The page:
Delta Air Lines yesterday reported a profit of $20.8 million in its fiscal year ended June 30 despite rising costs, fare wars and a slumping economy, all of which have hurt many of Delta's competitors.
And profits for UAL Inc., parent of one of those competitors, United Airlines, dropped in the second quarter, it was reported yesterday.
Among other major companies reporting were Consolidated Rail Corp. and Santa Fe Industries, with higher second-quarter earnings; and 3M Co., with lower earnings.
Delta, which reported its first quarterly loss in 25 years three months ago, said it earned a fourth-quarter profit of $23.1 million (58 cents a share) compared with $47.6 million ($1.20) a year ago. Revenue was down slightly to $950.3 million from $954.2 million.
For the fiscal year, Delta's profit was off 86 percent from the year-ago level of $146.5 million. Earnings per share fell to 52 cents from $3.68. Revenue was $3.6 billion, up 2 percent from $3.5 billion in the previous fiscal year.
In reporting the lower earnings at UAL Inc., Chairman Richard J. Ferris said UAL's Westin Hotels earnings declined as a result of a lower occupancy rate caused by the sagging economy.
Net income for the quarter was $5.47 million (18 cents a share) on revenues of $1.365 billion compared with net income a year earlier of $8.53 million (29 cents) on revenues of $1.331 billion.
For the first half, the company lost $123.84 million on revenues of $2.569 billion compared with its $12.67 million loss in the first half of 1981 on revenues of $2.560 billion.
Airline operating earnings improved for the quarter to $22.4 million on a 2 percent rise in revenues to $1.2 billion from operating earnings of $332,000 a year ago.
But the airline recorded a net loss of $4.4 million in the quarter compared with a net loss of $3 million a year earlier.
For the half, the airline had a net loss of $134.1 million compared with a net loss of $30.1 million in the first half of 1981. Operating revenues were unchanged at $2.26 billion.
Consolidated Rail Corp.'s second-quarter net income soared to $56.2 million ($2.21 a share) from $13.8 million (52 cents) a year earlier although revenue slipped to $958.8 million from $1.073 billion.
Conrail also reported its first net income for the first half of any year since it began operations on April 1, 1976. The profits figure for the six months was $30.6 million on revenue of $1.903 billion compared with a $52.1 million loss in the first half of 1981 on revenue of $2.132 billion.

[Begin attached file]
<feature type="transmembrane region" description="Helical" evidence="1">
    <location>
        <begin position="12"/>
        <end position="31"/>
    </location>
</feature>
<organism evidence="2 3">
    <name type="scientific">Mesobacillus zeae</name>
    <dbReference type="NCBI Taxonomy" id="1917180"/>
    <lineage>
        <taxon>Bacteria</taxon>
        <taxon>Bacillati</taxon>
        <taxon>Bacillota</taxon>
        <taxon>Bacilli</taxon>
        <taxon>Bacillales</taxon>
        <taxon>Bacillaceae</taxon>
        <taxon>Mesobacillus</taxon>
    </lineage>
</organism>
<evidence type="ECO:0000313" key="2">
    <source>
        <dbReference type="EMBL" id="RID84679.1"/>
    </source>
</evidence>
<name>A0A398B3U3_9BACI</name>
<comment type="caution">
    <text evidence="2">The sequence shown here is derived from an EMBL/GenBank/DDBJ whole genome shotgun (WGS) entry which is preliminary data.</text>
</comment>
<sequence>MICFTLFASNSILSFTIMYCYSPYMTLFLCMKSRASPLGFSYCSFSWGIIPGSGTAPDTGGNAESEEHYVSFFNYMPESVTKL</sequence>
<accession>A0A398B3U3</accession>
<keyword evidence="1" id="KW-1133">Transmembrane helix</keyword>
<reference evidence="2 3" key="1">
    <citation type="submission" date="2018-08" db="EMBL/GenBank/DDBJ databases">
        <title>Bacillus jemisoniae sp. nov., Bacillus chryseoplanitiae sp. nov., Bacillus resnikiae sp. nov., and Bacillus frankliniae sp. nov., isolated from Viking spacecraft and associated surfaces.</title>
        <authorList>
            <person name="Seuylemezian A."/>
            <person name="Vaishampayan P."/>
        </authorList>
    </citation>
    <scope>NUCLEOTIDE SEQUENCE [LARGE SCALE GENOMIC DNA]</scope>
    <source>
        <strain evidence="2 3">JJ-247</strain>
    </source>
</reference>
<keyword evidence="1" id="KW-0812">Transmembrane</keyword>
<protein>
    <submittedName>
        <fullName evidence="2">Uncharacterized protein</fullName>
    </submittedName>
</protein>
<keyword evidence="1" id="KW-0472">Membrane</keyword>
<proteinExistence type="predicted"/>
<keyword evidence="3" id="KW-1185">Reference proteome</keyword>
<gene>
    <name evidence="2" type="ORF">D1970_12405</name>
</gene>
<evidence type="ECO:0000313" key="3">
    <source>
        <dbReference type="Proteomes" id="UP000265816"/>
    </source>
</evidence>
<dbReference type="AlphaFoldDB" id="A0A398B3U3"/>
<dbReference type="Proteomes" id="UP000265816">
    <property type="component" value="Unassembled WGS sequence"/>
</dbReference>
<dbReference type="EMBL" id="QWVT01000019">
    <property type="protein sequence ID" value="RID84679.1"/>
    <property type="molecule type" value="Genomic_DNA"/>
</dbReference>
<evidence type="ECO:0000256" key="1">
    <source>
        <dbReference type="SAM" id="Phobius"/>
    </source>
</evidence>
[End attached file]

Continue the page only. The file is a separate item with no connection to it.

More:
However, under the financial reporting requirements of the Interstate Commerce Commission, Conrail showed a loss of $7.9 million for the second quarter of 1982 and a loss of $25.2 million for the first half of 1982 compared with a second quarter 1981 loss of $12 million and a first half 1981 loss of $69.5 million.
Conrail said its second-quarter 1982 financial results were achieved despite a 14.7 percent decrease in freight traffic compared with the same period of 1981.
L. Stanley Craine, Conrail chairman and chief executive officer, said the net income for the second quarter and the first half of 1982 were achieved in large measure due to Conrail employes holding the line on wage increases, as well as other continuing cost reductions by the railroad.
Led by its railroad operations, Santa Fe Industries posted a record $64.6 million (73 cents a share) in net income for the second quarter, a 10 percent increase over the same period last year.
The company said Wednesday it achieved the higher earnings despite a drop in revenues to $798.8 million from $862.7 million in the same period last year.
Net income for the first half was $98.4 million ($1.07), down from $127.1 million ($1.44) in the same period last year as a result of poor first-quarter earnings.
Santa Fe's rail operations led the increase in earnings, contributing $33.9 million before taxes in the second quarter of 1982 compared with $30.4 million last year.
Pretax earnings from oil operations declined $3.6 million to $34.2 million.
3M Co. reported yesterday that net income was down during the second quarter and first half of the year because of the sluggish U.S. economy and the effects of a stronger dollar on overseas operations, but said that an earnings gain for all of 1982 still is possible.
Second-quarter net income fell 7.9 percent to $158.6 million ($1.35 a share) from $172.2 million ($1.47) in the corresponding quarter last year. Worldwide sales rose 1.4 percent to $1.687 billion from $1.664 billion.
First-half earnings declined 8.8 percent to $311.1 million ($2.65) from $341.2 million ($2.91) as sales increased 3.3 percent to $3.353 billion from $3.246 billion.